U.S. Futures Exchange

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US Futures Exchange
Usfe logo.gif
Founded 2004, relaunched 2007, closed 2008
Headquarters 141 W Jackson Blvd, Suite 1460 Chicago, IL 60604
Products Foreign exchange, equity indexes and renewable energy futures
Website www.usfe.com

US Futures Exchange was a U.S. registered futures exchange that offered electronic trading of derivatives. It was formed in late 2006 when Man Group and its MF Global brokerage unit bought a majority stake in the US exchange formed by Eurex, which was then known as "Eurex US". The exchange was rebranded as US Futures Exchange in April 2007 focusing on trading binary contracts, which offer an all-or-nothing pay-out on a range of specific outcomes. The exchange discontinued operations on Dec. 31, 2008.[1]

Satish Nandapurkar, CEO since its inception, left the post in January 2008, and was replaced on an interim basis by John Goldsberry, with John Spiegel later named as CEO.

Business Overview

U.S. Futures Exchange (USFE) concentrated on developing products to attract the retail market with mini-sized equity foreign equity index products and currency products. USFE tried to use a low-cost structure to provide a “turnkey” platform for the listing of products developed in partnership with third parties.[2]

Clearing was provided by The Clearing Corporation[3], the platform was operated by Deutsche Boerse Systems, and it was regulated by the National Futures Association.

The USFE had a page on MySpace, the social networking platform, though this has since been pulled.[4]

Shareholders

The spin-off of MF Global made it the largest single shareholder in the USFE, with a 49.9 percent stake, with Man Group’s holding reduced to 17 percent. Both companies committed to a proportionate reduction in their holdings to bring in other partners, but the rogue-trading scandal and other issues that dogged MF Global complicated those plans.[5]

Eurex had a 27 percent stake, with management and other investors holding 6.1 percent.[6]

Product Development

The new USFE launched its first product on Apr. 20, 2007, a binary future based on the outcome of the takeover battle for the Chicago Board of Trade between the Chicago Mercantile Exchange and the Intercontinental Exchange.[7]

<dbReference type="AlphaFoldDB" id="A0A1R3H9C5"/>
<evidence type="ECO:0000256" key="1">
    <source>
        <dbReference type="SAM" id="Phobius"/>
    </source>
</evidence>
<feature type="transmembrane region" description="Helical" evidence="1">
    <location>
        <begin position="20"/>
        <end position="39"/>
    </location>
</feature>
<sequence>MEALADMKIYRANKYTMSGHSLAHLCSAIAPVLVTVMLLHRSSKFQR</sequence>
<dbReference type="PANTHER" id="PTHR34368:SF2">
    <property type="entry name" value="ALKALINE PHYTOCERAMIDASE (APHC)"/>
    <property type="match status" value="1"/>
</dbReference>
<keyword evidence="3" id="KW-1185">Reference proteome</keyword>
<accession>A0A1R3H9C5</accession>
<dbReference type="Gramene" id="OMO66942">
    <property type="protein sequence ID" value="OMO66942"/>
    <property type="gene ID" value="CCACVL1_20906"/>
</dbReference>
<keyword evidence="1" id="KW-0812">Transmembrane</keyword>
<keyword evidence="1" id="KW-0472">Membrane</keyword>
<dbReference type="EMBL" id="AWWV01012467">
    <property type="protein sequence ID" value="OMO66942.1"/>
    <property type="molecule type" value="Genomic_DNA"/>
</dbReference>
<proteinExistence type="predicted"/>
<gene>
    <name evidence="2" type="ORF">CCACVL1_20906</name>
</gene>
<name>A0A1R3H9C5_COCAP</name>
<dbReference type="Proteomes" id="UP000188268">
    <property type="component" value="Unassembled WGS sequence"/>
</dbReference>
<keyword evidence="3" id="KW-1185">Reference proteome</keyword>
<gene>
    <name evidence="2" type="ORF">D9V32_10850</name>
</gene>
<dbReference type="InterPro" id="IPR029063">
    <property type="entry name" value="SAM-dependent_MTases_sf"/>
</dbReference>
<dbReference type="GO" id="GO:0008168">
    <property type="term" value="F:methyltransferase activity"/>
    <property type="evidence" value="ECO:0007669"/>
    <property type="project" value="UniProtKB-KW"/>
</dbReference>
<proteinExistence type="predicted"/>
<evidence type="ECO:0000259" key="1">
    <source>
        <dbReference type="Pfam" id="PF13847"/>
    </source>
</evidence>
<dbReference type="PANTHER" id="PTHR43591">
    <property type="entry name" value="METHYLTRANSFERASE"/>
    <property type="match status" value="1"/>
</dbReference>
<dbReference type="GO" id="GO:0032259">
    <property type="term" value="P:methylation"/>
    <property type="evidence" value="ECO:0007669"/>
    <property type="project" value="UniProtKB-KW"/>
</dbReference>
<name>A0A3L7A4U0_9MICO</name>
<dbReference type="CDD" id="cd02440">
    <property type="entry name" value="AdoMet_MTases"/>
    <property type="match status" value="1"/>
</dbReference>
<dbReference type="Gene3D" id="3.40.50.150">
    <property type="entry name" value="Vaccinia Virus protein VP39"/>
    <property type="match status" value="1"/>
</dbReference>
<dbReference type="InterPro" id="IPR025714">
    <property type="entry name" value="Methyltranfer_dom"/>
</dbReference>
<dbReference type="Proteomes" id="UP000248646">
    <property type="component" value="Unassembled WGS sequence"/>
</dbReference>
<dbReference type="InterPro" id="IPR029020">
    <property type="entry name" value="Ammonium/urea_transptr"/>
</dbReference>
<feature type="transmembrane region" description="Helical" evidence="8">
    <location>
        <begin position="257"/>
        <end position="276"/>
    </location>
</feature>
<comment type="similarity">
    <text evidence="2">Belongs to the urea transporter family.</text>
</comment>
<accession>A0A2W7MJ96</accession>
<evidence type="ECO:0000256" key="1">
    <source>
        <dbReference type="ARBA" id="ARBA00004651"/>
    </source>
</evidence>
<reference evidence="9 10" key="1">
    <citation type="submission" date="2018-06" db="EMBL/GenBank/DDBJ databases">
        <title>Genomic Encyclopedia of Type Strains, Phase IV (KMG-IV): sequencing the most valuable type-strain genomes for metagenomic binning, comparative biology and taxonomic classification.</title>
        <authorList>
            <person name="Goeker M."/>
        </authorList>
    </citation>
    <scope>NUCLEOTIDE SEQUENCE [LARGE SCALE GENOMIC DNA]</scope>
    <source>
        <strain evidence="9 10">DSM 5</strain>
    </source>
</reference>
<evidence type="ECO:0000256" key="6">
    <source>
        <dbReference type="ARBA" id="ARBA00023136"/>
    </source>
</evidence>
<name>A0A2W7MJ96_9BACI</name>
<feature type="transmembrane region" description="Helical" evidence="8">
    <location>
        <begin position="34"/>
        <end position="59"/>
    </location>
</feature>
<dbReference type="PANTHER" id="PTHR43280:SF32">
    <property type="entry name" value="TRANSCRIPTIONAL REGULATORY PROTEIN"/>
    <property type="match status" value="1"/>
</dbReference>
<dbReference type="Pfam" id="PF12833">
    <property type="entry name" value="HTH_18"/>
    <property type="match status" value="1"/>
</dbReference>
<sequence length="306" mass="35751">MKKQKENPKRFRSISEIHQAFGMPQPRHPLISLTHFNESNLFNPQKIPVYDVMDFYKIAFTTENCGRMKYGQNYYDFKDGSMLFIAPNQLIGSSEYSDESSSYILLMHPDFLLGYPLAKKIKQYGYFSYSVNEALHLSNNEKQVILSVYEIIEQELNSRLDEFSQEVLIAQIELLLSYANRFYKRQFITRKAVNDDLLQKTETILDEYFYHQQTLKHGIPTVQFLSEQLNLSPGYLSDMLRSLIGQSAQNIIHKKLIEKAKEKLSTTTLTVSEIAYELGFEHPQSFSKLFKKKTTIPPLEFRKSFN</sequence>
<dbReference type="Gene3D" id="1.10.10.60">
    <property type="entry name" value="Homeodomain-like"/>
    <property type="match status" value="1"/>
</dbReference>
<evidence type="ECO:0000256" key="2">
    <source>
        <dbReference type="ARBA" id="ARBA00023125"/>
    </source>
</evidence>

USFE's push into the retail market saw its first foreign exchange contracts listed on Sept. 21, 2007. The FX Spot Equivalent Futures traded on a 23-hour basis, with six initial currency pairs including the U.S. dollar against the euro, yen, sterling, Swiss franc, Canadian dollar and the Australian dollar.

USFE announced on Nov. 12, 2007, that it would exclusively license the Bombay Stock Exchange’s (BSE) benchmark SENSEX Index. US dollar-denominated futures trading began on Apr. 4, 2008. USFE’s SENSEX contract allows eligible US investors to participate in India’s equity markets without requiring American Depository Receipt (ADR) authorization. The SENSEX Index is composed of 30 major Indian stocks and is regarded as the country’s premier stock market index.

The exchange launched a dollar-denominated mini-Dax contract licensed from Deutsche Borse on Oct. 1, 2008, tracking the benchmark Dax 30 and using a maker-taker pricing model.[8]

References

  1. USFE seeks new friends on MySpace. Financial Times.
  2. USFE Takes the Field with a New Game Plan. SFO Magazine.
  3. Application of U.S. Futures Exchange, L.L.C. for Designation as a Contract Market Pursuant to Sections 5 and 6(a) of the Commodity Exchange Act. U.S. Commodity Futures Trading Commission.
  4. USFE seeks new friends on MySpace. Financial Times.
  5. End of Line For Futures Exchange. The Wall Street Journal.
  6. MF Global F-1 filing. Securities and Exchange Commission.
  7. USFE Takes a Bet on Chicago Bid Outcome. Financial Times.
  8. U.S. FUTURES EXCHANGE TO INTRODUCE MAKER-TAKER PRICING MODEL FOR MINI-SIZED U.S. DOLLAR-DENOMINATED DAX FUTURES CONTRACT. USFE.

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